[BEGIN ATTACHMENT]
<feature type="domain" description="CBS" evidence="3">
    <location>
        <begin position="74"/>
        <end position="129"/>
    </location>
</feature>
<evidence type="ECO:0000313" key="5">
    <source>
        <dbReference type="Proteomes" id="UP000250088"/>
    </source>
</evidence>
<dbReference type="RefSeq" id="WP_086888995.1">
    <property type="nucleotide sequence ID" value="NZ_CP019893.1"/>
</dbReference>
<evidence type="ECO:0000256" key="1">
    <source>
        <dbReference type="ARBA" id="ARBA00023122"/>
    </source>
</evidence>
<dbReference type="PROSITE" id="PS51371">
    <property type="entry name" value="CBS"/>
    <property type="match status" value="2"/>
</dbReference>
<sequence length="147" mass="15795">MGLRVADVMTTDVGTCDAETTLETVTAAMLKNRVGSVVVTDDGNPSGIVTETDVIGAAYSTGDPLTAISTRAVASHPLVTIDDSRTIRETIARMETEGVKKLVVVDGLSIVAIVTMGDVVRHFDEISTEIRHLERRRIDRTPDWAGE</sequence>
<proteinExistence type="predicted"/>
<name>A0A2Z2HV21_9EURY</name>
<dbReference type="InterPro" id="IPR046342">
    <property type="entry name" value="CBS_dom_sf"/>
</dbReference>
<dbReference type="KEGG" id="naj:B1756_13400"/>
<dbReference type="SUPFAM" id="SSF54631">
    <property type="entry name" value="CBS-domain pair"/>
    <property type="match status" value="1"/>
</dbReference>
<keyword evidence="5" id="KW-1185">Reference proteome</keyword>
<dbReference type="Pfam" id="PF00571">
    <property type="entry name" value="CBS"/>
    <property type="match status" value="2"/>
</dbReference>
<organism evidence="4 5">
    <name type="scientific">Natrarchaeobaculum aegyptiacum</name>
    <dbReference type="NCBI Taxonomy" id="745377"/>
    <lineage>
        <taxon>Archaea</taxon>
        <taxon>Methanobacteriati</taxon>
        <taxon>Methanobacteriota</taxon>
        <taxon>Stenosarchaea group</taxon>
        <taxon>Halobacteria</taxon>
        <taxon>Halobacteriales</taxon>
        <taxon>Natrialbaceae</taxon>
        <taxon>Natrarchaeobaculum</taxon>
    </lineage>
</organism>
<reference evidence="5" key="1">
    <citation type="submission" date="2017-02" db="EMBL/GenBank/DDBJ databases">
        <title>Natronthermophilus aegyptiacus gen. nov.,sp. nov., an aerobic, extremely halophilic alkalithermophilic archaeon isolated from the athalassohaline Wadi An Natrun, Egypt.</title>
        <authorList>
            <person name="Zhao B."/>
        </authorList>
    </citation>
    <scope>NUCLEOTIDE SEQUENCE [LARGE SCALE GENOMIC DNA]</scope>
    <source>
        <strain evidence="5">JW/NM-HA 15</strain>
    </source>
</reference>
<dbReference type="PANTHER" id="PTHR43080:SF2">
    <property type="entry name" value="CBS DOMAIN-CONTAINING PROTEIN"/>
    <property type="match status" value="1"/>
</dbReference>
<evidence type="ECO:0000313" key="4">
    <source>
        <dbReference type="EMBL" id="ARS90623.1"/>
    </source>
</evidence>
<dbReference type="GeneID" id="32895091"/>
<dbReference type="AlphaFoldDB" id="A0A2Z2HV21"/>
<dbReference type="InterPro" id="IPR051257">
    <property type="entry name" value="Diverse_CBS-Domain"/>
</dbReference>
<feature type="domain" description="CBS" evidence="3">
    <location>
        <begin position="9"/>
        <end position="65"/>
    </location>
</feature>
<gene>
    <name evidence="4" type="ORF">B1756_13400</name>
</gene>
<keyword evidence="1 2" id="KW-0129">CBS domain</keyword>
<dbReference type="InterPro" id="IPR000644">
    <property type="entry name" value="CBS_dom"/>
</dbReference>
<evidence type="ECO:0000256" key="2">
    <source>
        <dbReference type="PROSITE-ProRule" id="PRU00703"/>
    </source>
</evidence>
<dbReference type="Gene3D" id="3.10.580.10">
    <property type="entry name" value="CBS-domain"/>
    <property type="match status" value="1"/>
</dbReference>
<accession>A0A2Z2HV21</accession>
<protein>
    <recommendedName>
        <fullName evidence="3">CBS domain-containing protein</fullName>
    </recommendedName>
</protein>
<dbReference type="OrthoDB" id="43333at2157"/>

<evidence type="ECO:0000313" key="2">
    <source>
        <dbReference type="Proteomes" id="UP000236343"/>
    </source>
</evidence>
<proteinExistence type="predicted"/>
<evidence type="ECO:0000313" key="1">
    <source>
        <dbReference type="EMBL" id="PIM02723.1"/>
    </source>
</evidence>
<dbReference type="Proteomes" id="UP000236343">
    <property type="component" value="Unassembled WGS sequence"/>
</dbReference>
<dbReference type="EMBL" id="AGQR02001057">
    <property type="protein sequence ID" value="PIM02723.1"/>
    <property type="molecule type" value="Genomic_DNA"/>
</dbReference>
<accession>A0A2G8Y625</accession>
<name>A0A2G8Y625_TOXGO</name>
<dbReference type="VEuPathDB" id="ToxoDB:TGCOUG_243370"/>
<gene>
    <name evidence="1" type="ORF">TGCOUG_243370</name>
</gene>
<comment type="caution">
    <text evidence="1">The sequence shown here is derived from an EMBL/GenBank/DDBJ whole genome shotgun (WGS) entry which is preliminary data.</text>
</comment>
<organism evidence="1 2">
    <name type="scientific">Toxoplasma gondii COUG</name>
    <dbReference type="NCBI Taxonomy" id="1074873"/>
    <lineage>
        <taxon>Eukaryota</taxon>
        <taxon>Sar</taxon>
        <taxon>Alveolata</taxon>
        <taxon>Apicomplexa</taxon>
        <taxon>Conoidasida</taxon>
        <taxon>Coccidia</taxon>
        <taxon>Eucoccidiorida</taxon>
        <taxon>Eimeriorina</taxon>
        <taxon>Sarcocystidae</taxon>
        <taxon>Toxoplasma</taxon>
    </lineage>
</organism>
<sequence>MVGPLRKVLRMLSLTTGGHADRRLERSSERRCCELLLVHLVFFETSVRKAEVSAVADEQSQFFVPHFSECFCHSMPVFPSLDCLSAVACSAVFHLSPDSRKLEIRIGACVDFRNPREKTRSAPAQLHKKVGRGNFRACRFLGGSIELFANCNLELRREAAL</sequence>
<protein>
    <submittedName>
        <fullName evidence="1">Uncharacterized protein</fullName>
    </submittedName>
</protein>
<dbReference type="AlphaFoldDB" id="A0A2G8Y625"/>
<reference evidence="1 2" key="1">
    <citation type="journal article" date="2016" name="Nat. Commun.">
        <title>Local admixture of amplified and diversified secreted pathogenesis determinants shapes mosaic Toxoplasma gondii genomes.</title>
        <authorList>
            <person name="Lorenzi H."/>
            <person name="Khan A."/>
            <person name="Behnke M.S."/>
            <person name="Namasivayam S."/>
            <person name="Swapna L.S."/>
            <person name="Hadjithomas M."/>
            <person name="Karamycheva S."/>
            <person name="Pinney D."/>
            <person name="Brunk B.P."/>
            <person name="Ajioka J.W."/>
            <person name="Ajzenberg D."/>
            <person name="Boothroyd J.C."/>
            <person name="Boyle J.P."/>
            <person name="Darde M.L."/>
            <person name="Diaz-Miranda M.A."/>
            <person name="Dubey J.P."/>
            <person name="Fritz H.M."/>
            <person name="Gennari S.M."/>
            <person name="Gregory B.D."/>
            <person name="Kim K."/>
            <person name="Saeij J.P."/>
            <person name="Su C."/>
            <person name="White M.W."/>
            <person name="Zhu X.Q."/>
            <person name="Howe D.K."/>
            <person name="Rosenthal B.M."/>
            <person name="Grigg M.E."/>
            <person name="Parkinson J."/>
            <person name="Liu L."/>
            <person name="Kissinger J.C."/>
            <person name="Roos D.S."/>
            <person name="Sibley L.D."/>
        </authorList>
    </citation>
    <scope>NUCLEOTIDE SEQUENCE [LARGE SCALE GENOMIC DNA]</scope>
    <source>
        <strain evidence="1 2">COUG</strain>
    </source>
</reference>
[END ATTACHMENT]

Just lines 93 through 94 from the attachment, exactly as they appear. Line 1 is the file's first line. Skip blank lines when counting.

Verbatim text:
<evidence type="ECO:0000256" key="2">
    <source>